also game devs wont have to optimize for it, so there is no problem with them ignoring the situation -- if it works it works
  • yyrkoon - Saturday, August 23, 2008 - link

    9800GTX/GTX+ benchmarks --->"> Reply
  • JarredWalton - Saturday, August 23, 2008 - link">9800 GT FTW!

    Basically, performance is closer (identical) to that of 8800 GT. You know, this goes along with the whole "let's rename 8800 GT and 8800 GTS 512MB to 9800 parts, because after all G92 is GeForce 9 hardware." Why the 8800 GT was ever launched with that name remains something of a mystery... well, except that performance was about the same as 8800 GTX.
  • yyrkoon - Saturday, August 23, 2008 - link

    So basically just a 8800GTS with fewer ROPs ? nVidias naming convention definitely leaves a lot to be desired : / Reply
  • Lakku - Saturday, August 23, 2008 - link

    Who are nVidia and AMD/ATi supposed to strong arm in this situation? I don't think they would be in any kind of position to strong arm ANYONE, if this works as advertised. Why? Because they'd have to strong arm Intel (apparently a very big investor into this tech and company) to do so, and that's just not going to happen. Intel only need put this on their own Intel branded gaming or consumer boards, and/or Intel can strong arm Asus and the others into putting this chip onto their motherboards if they want Intel chipsets, still by far the best selling PC chipsets. If this works as advertised, it's probably Intel who will be the biggest winner... and maybe us end users in some way, provided Intel and this company don't charge outrageous prices for this tech. Reply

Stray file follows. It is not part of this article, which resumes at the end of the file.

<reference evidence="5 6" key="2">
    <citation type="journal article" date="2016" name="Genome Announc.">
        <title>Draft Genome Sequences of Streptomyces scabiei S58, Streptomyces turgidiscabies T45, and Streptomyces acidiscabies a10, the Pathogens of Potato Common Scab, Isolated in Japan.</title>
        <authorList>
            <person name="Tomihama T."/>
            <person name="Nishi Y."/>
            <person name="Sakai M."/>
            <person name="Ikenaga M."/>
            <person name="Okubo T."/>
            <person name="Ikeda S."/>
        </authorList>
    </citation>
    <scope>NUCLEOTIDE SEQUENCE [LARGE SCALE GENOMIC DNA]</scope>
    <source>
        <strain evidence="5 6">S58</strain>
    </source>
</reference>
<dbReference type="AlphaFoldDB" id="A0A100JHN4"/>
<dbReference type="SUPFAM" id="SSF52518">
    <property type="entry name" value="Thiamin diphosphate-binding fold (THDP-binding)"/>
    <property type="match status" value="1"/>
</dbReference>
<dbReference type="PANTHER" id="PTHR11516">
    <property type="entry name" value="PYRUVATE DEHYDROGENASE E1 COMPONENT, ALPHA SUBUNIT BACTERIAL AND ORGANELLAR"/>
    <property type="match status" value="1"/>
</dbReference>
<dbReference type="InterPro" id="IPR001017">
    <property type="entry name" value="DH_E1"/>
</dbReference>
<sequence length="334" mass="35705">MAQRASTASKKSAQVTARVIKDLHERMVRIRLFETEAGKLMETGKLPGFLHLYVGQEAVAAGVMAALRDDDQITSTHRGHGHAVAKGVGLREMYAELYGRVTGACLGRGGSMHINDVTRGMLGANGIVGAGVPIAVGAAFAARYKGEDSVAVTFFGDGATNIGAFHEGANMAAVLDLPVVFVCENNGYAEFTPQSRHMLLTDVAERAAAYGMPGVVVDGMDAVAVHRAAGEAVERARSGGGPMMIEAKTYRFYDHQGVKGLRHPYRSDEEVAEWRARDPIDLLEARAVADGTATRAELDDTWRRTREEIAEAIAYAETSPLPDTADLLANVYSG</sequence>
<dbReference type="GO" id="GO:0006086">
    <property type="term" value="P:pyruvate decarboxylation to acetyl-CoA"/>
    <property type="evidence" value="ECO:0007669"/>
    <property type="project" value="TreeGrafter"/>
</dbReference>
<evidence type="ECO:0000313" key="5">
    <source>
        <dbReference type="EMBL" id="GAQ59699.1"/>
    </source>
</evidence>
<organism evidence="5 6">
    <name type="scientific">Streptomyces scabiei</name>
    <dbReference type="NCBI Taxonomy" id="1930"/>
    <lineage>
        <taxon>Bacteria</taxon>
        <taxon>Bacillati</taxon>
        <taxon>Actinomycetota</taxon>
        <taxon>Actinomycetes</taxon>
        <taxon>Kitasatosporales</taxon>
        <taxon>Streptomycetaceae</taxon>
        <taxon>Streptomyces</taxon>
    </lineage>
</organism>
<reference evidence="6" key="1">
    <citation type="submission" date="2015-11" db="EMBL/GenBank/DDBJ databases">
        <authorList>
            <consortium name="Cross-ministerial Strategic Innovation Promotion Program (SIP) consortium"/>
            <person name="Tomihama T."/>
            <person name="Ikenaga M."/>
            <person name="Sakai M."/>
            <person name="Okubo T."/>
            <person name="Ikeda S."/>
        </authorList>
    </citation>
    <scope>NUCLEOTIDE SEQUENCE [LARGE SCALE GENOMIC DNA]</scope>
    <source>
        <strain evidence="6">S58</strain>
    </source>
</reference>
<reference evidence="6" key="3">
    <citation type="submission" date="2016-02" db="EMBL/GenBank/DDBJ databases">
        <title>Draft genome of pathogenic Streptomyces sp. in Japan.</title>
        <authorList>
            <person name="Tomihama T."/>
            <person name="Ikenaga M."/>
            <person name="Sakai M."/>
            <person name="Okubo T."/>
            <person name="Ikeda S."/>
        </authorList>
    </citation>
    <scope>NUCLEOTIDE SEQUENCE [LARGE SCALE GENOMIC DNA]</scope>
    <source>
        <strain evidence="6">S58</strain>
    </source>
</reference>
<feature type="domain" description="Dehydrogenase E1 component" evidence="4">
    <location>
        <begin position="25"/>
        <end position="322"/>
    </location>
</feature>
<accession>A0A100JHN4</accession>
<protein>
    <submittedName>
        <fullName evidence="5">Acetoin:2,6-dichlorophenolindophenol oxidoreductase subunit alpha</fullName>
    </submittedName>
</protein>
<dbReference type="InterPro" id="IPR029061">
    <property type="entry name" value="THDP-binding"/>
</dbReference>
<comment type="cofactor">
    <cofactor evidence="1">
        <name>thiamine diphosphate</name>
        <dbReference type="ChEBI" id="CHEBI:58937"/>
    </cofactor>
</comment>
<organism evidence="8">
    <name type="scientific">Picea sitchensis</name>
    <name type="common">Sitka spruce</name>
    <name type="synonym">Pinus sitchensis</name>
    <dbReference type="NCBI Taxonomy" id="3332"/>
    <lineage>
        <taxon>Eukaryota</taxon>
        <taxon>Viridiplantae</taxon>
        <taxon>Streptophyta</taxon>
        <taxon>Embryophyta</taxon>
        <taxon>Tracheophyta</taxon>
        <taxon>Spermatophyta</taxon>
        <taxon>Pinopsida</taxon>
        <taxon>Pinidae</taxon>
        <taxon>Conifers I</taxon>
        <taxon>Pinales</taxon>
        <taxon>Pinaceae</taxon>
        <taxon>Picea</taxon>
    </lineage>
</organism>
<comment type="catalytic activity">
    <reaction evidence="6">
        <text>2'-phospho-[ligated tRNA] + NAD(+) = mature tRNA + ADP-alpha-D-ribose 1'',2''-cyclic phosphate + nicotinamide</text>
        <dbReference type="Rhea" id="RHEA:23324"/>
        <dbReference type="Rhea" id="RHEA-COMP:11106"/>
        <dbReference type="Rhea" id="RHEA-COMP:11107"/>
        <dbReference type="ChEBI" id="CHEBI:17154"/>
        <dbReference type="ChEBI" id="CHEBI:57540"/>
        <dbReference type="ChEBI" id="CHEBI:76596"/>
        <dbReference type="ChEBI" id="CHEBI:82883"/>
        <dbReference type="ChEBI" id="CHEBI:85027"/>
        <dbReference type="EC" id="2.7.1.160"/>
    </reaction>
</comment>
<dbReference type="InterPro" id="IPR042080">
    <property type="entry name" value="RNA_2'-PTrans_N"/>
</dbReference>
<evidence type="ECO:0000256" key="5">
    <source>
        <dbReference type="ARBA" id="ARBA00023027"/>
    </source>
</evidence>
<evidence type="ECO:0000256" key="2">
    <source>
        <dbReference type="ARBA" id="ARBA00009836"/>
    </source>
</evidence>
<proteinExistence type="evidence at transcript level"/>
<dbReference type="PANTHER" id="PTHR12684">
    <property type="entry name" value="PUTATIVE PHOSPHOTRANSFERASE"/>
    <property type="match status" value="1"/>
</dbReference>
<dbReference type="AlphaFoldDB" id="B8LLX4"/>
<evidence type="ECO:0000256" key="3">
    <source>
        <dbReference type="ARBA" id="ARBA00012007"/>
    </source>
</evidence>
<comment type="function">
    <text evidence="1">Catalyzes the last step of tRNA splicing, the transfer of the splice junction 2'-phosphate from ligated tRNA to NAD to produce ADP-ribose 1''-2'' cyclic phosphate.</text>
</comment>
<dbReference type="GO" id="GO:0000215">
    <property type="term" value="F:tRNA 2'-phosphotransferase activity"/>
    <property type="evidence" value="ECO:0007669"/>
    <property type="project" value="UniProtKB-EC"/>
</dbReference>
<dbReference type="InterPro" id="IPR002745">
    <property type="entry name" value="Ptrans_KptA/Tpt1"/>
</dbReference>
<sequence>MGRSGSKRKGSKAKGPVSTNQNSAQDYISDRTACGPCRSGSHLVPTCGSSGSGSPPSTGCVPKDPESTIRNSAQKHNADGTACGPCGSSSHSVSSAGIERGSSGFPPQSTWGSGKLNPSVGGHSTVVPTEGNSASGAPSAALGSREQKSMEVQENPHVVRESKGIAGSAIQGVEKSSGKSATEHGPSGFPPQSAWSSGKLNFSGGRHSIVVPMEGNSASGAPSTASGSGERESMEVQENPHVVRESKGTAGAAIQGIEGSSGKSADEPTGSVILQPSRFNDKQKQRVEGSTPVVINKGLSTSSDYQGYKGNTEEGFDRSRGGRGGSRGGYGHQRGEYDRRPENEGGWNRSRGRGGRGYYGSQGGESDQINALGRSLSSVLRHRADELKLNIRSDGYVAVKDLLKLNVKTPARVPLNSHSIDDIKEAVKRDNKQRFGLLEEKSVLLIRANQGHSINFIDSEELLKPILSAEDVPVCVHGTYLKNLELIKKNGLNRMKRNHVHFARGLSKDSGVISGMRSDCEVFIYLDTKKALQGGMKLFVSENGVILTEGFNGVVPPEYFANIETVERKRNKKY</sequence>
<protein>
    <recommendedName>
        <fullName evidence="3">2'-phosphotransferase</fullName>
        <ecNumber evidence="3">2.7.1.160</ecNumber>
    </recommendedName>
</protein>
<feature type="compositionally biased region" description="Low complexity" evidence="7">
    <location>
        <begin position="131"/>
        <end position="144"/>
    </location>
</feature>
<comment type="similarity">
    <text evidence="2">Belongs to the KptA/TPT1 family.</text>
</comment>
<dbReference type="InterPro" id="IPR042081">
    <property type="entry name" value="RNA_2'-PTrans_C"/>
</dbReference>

• djc208 - Monday, August 25, 2008 - link

    Easy, like the author stated nVidia just writes in some code that looks for the Hydra software or hardware and shuts down parts of the driver. Therefore you can't use their hardware on a system running or equiped with Hydra. If it was a unified front then Intel will have only Larabee to use with this for gaming.

    Problem I see is that it could upset the market if the boycot isn't universal. If ATI let their hardware work with this and nVidia didn't then it could seriously hurt nVidia, as there would be even less reason to go with their chipsets or graphics cards at the high end, where nVidia likes to play.

    More likely is that ATI/nVidia will quickly push out something along the same lines and now we'll have three competing solutions, and then ATI and nVidia will lock out Hydra since they offer an alternative, just like now.

    All this assumes that Hydra works the way it's said to, if not then all bets are off.